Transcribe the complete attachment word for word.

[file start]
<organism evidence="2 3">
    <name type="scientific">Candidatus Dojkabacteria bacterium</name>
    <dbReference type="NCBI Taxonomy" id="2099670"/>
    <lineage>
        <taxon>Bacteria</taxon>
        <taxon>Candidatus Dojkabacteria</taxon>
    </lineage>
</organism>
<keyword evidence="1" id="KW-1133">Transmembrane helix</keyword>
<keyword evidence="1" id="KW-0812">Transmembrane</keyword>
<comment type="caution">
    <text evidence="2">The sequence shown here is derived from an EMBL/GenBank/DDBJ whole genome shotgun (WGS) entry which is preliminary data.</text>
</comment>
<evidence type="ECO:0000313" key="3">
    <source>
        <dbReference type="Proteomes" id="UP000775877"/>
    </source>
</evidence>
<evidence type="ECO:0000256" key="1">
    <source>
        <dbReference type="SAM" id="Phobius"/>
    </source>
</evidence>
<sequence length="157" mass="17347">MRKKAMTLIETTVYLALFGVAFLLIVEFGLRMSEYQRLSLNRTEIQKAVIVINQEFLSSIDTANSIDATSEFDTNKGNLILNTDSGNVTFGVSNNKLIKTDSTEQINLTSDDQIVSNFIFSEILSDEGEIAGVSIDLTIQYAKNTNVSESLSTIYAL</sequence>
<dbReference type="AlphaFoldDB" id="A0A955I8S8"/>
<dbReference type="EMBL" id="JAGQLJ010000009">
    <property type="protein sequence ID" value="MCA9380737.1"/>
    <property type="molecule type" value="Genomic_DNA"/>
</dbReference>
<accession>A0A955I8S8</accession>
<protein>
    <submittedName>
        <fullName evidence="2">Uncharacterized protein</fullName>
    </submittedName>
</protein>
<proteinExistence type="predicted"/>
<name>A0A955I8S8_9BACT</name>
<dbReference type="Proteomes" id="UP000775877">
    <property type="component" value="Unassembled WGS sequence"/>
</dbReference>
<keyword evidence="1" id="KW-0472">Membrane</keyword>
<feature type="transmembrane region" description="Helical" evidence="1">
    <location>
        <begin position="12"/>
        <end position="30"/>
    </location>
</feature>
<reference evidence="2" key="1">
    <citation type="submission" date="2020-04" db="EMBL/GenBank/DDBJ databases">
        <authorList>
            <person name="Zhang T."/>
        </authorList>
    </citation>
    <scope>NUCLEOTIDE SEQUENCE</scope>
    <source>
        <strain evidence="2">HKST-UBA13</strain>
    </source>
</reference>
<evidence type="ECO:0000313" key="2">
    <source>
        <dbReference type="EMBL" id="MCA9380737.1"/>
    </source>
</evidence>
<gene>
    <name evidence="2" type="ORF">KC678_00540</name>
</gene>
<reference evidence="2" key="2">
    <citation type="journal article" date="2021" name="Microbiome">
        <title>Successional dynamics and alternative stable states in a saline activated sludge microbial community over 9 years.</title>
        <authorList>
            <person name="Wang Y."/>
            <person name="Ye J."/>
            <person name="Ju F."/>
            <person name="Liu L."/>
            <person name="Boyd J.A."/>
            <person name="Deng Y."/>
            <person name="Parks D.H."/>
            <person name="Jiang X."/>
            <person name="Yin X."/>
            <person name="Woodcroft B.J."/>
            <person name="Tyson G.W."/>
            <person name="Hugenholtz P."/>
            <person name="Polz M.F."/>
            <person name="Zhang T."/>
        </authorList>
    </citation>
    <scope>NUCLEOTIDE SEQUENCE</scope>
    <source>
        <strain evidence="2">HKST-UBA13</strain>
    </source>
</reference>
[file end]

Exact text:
<organism evidence="2 3">
    <name type="scientific">Candidatus Dojkabacteria bacterium</name>
    <dbReference type="NCBI Taxonomy" id="2099670"/>
    <lineage>
        <taxon>Bacteria</taxon>
        <taxon>Candidatus Dojkabacteria</taxon>
    </lineage>
</organism>
<keyword evidence="1" id="KW-1133">Transmembrane helix</keyword>
<keyword evidence="1" id="KW-0812">Transmembrane</keyword>
<comment type="caution">
    <text evidence="2">The sequence shown here is derived from an EMBL/GenBank/DDBJ whole genome shotgun (WGS) entry which is preliminary data.</text>
</comment>
<evidence type="ECO:0000313" key="3">
    <source>
        <dbReference type="Proteomes" id="UP000775877"/>
    </source>
</evidence>
<evidence type="ECO:0000256" key="1">
    <source>
        <dbReference type="SAM" id="Phobius"/>
    </source>
</evidence>
<sequence length="157" mass="17347">MRKKAMTLIETTVYLALFGVAFLLIVEFGLRMSEYQRLSLNRTEIQKAVIVINQEFLSSIDTANSIDATSEFDTNKGNLILNTDSGNVTFGVSNNKLIKTDSTEQINLTSDDQIVSNFIFSEILSDEGEIAGVSIDLTIQYAKNTNVSESLSTIYAL</sequence>
<dbReference type="AlphaFoldDB" id="A0A955I8S8"/>
<dbReference type="EMBL" id="JAGQLJ010000009">
    <property type="protein sequence ID" value="MCA9380737.1"/>
    <property type="molecule type" value="Genomic_DNA"/>
</dbReference>
<accession>A0A955I8S8</accession>
<protein>
    <submittedName>
        <fullName evidence="2">Uncharacterized protein</fullName>
    </submittedName>
</protein>
<proteinExistence type="predicted"/>
<name>A0A955I8S8_9BACT</name>
<dbReference type="Proteomes" id="UP000775877">
    <property type="component" value="Unassembled WGS sequence"/>
</dbReference>
<keyword evidence="1" id="KW-0472">Membrane</keyword>
<feature type="transmembrane region" description="Helical" evidence="1">
    <location>
        <begin position="12"/>
        <end position="30"/>
    </location>
</feature>
<reference evidence="2" key="1">
    <citation type="submission" date="2020-04" db="EMBL/GenBank/DDBJ databases">
        <authorList>
            <person name="Zhang T."/>
        </authorList>
    </citation>
    <scope>NUCLEOTIDE SEQUENCE</scope>
    <source>
        <strain evidence="2">HKST-UBA13</strain>
    </source>
</reference>
<evidence type="ECO:0000313" key="2">
    <source>
        <dbReference type="EMBL" id="MCA9380737.1"/>
    </source>
</evidence>
<gene>
    <name evidence="2" type="ORF">KC678_00540</name>
</gene>
<reference evidence="2" key="2">
    <citation type="journal article" date="2021" name="Microbiome">
        <title>Successional dynamics and alternative stable states in a saline activated sludge microbial community over 9 years.</title>
        <authorList>
            <person name="Wang Y."/>
            <person name="Ye J."/>
            <person name="Ju F."/>
            <person name="Liu L."/>
            <person name="Boyd J.A."/>
            <person name="Deng Y."/>
            <person name="Parks D.H."/>
            <person name="Jiang X."/>
            <person name="Yin X."/>
            <person name="Woodcroft B.J."/>
            <person name="Tyson G.W."/>
            <person name="Hugenholtz P."/>
            <person name="Polz M.F."/>
            <person name="Zhang T."/>
        </authorList>
    </citation>
    <scope>NUCLEOTIDE SEQUENCE</scope>
    <source>
        <strain evidence="2">HKST-UBA13</strain>
    </source>
</reference>